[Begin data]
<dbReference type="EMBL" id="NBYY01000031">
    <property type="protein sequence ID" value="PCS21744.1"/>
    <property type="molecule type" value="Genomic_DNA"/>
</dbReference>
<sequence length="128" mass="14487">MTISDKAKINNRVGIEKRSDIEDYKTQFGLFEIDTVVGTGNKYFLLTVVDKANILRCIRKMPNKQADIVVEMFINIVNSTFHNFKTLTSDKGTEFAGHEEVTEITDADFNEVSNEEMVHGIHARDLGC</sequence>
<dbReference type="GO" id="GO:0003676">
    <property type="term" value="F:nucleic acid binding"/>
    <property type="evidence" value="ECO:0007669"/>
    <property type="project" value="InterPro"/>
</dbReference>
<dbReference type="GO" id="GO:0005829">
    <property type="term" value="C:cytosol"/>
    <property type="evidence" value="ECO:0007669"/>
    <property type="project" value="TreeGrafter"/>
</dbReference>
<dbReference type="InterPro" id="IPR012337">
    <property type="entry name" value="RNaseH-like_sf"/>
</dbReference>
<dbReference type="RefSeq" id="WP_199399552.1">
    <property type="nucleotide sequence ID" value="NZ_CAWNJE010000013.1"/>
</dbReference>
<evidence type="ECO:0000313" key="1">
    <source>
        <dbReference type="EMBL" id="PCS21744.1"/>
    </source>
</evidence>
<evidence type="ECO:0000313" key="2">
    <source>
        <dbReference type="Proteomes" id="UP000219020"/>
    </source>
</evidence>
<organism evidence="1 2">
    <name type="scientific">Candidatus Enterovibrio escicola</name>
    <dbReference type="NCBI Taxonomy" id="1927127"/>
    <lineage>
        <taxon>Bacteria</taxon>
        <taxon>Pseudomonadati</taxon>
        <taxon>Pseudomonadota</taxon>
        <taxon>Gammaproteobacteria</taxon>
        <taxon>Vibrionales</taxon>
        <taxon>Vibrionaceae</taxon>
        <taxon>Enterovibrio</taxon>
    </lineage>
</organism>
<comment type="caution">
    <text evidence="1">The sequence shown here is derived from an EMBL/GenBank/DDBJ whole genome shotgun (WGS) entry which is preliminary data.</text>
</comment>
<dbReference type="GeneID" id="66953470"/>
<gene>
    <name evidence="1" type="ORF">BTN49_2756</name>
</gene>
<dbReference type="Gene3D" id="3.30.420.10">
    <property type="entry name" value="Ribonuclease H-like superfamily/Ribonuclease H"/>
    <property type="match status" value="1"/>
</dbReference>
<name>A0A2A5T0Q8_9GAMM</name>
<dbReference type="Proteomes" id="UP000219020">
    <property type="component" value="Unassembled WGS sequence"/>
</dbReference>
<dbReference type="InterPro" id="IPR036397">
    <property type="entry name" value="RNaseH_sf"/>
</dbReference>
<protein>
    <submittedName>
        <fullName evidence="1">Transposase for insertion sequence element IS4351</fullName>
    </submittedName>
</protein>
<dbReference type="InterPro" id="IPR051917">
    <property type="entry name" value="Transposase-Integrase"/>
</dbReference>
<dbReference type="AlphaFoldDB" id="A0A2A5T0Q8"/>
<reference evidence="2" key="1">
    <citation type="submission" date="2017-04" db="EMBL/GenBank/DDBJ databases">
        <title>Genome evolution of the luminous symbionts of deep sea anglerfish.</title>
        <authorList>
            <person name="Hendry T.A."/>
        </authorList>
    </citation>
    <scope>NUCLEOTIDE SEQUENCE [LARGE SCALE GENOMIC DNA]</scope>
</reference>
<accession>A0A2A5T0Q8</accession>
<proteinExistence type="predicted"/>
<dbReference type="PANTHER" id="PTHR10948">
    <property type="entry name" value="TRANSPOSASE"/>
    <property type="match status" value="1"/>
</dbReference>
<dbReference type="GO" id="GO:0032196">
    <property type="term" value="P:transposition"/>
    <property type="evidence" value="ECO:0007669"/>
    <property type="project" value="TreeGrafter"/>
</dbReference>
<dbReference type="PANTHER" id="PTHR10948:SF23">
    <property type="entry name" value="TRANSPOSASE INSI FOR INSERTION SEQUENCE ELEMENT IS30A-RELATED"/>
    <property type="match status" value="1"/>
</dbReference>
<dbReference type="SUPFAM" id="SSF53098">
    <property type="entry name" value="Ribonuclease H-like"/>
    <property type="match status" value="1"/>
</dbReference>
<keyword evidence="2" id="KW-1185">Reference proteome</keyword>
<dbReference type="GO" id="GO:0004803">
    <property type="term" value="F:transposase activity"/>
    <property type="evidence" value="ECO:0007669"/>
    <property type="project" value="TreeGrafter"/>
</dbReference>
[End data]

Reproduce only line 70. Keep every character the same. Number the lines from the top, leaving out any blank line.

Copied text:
</dbReference>